One of the previous commenters had asked about some details on snecking blades. The sneck is a very nice addition to a blade, particularly on low angle miter planes, as it provides a very handy means for reducing blade projection without having to strike the plane body itself.
The method I use to sneck miter blades is simple: just add a supplementary thickness of steel at the rear of the blade. It’s a very easy process, but it’s a nice introduction to peining and rivets, which are critical to constructing dovetailed infill planes.
Here’s the annealed O1 stock I’m going to use for the blade.
This is 1″ wide, 3/16″ stock, and I’ll cut another section of steel the same width, about an inch long, to use as the sneck – in this case I’m using 1/8″ for the sneck, but you can use a thicker sneck if you prefer. The mating faces of both pieces of steel should be nice and flat to ensure you get a clean union between the two – the goal is for the blade to look like a single chunk of steel at the end. I lap both pieces on a granite surface plate to about 220 grit.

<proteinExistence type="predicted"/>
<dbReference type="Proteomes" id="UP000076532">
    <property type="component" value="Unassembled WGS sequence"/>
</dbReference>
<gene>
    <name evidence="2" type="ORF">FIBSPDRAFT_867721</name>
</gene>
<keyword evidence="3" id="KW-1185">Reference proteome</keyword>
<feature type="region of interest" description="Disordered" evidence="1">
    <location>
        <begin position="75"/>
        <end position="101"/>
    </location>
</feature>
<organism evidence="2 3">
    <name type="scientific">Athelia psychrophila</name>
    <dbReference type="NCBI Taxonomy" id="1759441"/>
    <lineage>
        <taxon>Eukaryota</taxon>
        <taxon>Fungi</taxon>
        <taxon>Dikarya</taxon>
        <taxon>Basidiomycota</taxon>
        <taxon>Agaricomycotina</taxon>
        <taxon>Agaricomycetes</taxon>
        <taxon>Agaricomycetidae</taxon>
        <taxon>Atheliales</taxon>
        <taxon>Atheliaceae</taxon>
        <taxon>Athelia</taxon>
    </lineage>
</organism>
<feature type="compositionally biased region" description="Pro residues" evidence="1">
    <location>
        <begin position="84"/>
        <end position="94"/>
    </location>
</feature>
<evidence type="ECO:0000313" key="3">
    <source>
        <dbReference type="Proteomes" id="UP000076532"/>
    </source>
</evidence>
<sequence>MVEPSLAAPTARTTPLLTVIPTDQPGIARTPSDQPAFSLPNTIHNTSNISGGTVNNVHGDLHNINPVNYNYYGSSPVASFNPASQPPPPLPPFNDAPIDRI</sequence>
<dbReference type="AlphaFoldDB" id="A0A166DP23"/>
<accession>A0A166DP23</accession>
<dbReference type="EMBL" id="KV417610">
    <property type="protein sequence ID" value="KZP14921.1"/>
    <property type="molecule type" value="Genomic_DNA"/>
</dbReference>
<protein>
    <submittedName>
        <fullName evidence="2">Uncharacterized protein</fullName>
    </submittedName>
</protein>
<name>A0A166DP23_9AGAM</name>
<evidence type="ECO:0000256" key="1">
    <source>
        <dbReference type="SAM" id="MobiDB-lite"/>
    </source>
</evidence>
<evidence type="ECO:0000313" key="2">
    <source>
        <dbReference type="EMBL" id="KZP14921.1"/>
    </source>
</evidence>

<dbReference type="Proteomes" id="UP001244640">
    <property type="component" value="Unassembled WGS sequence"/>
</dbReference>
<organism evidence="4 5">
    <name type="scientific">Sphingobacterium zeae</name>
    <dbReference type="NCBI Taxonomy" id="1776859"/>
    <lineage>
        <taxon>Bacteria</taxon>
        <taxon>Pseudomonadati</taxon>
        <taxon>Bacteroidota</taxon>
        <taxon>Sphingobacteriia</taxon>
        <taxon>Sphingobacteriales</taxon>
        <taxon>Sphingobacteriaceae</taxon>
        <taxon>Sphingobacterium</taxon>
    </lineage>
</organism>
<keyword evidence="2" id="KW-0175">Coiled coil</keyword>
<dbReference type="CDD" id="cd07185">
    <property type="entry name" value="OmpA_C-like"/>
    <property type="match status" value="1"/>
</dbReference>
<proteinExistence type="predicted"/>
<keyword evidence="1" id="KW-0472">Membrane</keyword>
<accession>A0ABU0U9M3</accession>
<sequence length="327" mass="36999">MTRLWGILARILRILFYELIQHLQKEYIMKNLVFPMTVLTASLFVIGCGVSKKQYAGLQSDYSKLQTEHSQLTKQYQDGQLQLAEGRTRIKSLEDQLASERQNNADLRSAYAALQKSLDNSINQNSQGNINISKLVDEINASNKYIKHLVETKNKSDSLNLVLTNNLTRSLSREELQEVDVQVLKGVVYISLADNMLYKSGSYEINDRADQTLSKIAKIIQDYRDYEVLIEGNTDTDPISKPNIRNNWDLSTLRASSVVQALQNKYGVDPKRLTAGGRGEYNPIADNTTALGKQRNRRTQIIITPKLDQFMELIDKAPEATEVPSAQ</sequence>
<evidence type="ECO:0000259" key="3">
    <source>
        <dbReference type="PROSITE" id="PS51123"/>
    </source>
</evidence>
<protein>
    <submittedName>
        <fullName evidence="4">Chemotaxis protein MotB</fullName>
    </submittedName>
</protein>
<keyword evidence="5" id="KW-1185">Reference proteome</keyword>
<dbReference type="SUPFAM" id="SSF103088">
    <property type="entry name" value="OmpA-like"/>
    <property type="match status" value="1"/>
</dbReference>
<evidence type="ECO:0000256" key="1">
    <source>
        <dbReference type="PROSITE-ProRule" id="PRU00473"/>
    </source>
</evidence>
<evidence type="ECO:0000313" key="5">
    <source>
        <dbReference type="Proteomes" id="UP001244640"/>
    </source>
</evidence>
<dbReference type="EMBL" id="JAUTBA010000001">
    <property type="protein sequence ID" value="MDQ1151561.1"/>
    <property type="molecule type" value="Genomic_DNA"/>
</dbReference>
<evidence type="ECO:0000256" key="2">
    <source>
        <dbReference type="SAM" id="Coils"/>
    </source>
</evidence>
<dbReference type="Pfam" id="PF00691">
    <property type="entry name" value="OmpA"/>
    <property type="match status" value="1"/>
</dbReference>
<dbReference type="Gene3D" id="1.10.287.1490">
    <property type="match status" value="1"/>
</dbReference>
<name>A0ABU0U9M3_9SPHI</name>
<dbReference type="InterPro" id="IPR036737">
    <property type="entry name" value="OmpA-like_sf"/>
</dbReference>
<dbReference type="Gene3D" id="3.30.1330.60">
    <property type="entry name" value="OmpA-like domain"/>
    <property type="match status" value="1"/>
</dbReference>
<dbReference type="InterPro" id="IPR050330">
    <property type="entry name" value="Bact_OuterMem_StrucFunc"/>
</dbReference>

And that’s all there is to it.&nbs
p; Start to finish, including cutting the blade stock, I’d say this took about two to three hours to do a batch of four blades to the point of having them ready to heat treat. A single blade would probably be do-able in an hour or less once you get used to the process.
Please bear in mind that there is no reason you can’t add a sneck to a blade after heat treating, but the hardened blade makes drilling and shaping much more difficult. However, an annealed sneck on a hardened blade is not an issue at all in my experience.
Finally, here’s a shot of the blade after heat treating, in place in a small miter plane. Also pictured is the coffin smoother (with the older LC screw) I briefly showed in a previous post, which someone else asked to more photography of.
Hope that helps with the basics of snecking. I’ll be posting the first sequence of prepping the Towell miter plane later in the week.